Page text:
Article by Kevin Savetz

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Copyright © by Kevin Savetz


SereneScreen Marine Aquarium 2.0
$19.95
Prolific Publishing
www.serenescreen.com
4 CPUs

EarthView 2.0 
$20
DeskSoft
www.desksoft.com
4 CPUs

Cosmic Scenes 2.0 
$16.95
MeanFox.com
www.meanfox.com
3 CPUs

When I was asked to review three nonproductivity applications, I felt like I'd hit the jackpot. As a work-at-home writer with no boss looking over my shoulder, not being productive is my specialty. Getting paid to not be productive is like a dream. True to the promise, these three applications--EarthView 2.0, SereneScreen Marine Aquarium 2.0, and Cosmic Scenes 2.0--aren't exactly constructive uses of your time, but they are entertaining.

When you're supposed to be working at the computer, nothing is less productive than not actually touching it. That's why screen savers are fun. In the classic screen saver tradition, SereneScreen Marine Aquarium 2.0 displays a virtual saltwater aquarium. Fish swim idly by above a gravelly seabed and around assorted coral. Bubbles rise from the tank's bottom. Light filters in from above. A sea star creeps up the monitor glass. So-o-o soothing.

A screen saver such as this lives and dies by the graphics. The underwater scene is realistic and vibrant, with fish that move believably, swimming in all directions, including toward you and around and behind obstacles. The experience isn't completely passive. If you wrest yourself from the effects of a fish-induced stupor, you can turn the aquarium lights on and off, view frames per second stats, and switch to Wire Frame mode. There are 26 species of beautifully rendered fishes, which you can choose or let the program pick at random. In addition to Windows, Mac OS 9 and X versions are available.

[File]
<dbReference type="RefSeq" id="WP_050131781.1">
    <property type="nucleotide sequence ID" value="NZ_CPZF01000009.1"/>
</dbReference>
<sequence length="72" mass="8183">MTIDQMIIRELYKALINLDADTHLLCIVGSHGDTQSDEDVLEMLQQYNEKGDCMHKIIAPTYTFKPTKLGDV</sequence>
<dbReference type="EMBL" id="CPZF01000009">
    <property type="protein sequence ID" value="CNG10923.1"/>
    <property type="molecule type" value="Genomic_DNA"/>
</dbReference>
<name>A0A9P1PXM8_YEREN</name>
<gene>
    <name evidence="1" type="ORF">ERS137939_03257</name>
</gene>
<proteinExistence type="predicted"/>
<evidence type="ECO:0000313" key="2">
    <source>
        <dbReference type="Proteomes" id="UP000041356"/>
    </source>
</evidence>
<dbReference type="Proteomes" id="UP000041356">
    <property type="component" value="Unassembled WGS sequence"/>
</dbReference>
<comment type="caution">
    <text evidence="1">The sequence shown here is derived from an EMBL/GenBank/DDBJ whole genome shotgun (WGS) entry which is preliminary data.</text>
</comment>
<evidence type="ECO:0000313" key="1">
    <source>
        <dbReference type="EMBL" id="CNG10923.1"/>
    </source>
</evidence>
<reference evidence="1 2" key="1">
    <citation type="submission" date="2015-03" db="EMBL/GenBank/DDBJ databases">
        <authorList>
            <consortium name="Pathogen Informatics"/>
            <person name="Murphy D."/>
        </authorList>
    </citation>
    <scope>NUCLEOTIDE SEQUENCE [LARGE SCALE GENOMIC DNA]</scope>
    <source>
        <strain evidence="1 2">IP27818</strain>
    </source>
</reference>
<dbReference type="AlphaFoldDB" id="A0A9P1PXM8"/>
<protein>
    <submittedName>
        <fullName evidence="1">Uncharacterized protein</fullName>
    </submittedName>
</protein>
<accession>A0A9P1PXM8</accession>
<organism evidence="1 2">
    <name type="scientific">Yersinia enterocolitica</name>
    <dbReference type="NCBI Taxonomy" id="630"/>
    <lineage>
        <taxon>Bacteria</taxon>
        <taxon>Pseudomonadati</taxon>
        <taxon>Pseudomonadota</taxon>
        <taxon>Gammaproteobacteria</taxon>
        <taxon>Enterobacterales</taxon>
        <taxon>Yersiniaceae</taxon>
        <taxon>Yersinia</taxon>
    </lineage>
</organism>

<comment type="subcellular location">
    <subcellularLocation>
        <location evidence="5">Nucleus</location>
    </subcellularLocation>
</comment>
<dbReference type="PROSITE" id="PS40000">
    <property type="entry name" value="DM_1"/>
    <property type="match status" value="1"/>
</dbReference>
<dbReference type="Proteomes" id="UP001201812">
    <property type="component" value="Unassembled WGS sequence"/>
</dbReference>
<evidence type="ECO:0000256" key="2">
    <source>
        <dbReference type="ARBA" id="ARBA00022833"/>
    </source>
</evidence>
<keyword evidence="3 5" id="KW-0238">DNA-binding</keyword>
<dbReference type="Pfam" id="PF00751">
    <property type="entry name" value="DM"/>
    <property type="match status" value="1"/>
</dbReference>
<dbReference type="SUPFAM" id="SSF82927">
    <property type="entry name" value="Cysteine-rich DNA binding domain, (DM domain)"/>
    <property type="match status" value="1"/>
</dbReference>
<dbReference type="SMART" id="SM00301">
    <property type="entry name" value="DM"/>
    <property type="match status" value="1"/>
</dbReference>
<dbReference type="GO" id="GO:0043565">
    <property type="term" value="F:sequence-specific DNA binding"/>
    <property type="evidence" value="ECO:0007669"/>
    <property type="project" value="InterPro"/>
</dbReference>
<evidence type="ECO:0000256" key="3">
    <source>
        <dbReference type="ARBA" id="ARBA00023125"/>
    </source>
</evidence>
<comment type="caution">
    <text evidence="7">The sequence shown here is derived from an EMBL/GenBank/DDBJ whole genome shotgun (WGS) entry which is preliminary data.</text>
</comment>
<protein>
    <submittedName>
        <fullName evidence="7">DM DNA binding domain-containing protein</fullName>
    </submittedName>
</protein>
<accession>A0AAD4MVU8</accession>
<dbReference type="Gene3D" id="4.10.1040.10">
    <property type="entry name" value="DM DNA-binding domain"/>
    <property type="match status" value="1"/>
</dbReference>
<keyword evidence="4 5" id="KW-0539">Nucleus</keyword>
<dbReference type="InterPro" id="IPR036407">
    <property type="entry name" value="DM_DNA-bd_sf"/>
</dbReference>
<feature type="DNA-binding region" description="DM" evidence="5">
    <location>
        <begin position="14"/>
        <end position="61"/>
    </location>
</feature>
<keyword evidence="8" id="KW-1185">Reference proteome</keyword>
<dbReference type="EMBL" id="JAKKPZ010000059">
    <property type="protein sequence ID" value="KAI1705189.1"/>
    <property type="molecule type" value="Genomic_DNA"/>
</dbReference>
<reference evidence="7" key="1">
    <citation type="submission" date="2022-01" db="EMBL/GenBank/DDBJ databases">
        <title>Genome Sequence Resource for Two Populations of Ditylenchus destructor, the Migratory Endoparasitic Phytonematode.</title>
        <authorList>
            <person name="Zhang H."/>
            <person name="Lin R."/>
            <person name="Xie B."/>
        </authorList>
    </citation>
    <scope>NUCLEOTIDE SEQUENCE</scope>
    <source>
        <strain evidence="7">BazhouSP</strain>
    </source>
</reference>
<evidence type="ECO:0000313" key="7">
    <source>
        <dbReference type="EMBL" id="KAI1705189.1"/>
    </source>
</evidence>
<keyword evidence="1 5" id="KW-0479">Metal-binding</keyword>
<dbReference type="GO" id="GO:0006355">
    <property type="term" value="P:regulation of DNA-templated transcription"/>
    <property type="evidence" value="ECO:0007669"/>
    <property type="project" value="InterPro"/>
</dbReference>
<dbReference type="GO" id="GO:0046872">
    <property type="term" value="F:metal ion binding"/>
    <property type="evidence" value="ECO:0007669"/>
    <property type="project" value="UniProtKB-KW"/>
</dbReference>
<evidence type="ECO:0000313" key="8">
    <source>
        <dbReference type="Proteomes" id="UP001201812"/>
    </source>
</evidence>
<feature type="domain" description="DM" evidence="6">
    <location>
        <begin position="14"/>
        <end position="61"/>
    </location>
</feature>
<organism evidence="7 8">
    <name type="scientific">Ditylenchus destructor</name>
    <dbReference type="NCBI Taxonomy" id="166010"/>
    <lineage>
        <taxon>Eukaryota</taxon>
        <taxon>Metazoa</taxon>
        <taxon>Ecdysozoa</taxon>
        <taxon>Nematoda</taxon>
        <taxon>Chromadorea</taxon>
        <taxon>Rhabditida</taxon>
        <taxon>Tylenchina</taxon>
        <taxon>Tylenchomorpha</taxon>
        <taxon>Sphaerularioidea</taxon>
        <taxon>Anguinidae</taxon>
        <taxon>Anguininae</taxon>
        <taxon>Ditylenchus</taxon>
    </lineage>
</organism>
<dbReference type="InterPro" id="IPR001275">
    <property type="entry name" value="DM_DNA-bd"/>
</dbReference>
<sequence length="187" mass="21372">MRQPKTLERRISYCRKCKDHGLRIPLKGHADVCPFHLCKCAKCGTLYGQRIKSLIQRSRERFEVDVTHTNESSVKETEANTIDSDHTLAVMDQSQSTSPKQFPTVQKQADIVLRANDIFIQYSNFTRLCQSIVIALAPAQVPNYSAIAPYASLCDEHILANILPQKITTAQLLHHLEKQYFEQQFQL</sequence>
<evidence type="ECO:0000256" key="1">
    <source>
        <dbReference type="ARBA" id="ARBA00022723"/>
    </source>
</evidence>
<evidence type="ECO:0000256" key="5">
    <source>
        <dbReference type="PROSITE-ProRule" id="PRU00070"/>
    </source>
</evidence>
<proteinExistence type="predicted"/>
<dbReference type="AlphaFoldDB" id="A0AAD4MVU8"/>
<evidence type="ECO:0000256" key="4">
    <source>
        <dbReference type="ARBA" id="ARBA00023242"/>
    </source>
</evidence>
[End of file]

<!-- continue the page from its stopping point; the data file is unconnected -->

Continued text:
If you enjoy more of a macro view when gazing at the goings-on upon your home planet, EarthView 2.0 does the trick. The program displays pleasant views (that update every few minutes) of Earth as Desktop wallpaper when you're working. When you're away from the PC, it's a screen saver. In both modes, the app can display Earth as a map or globe with a bevy of options for tuning the look of the image. You can see Earth as viewed from the sun or follow a camera path that you specify. You can also choose among Photographic, Scientific, and Artistic maps.

Nothing makes a useless program quite as fun as amazing amounts of accuracy. You might expect EarthView to show the current areas of day and night on the map, which it does, but it also provides current, accurate cloud-cover images, optional highlighting of cities (more than 3,000) you choose, and city lights for urban areas at night. The program supports multiple monitors and any resolution you can throw at it.

So the globe spins slowly, day turns to night, and the clouds change from time to time. EarthView is a pleasant and slow-moving program.

If you enjoy even more of a macro view of the universe, try Cosmic Scenes. It's a Desktop wallpaper generator that creates, well, cosmic scenes. (Sorry, as long as I'm working this hard at not being productive, I'm certainly not going to reach for a thesaurus.) Every space image it creates is unique, looking like something that belongs on the cover of a sci-fi novel or the backdrop of a "Star Trek" movie.

A few sliders and buttons let you take the cosmos into your own hands. You can adjust the number of stars, suns, and nebulae that appear in each fractal-generated image; tune colors; and select a solar flare effect. You can also set the app to change the background image once a day or as often as every 15 minutes. A companion program, Cosmic Voyage ($14.95), serves up similar cosmic views in a 3D screen saver.

All three programs work with Windows 95 through XP and have free trial versions available for download. None will help you to get any work done, however, which, of course, is exactly the point.

Perhaps the best thing about these programs is that when you are hard at work in a word processor, spreadsheet, or email client, you know that part of you is still goofing off.

Reprinted with permission from Computer Power User magazine.


Articles by Kevin Savetz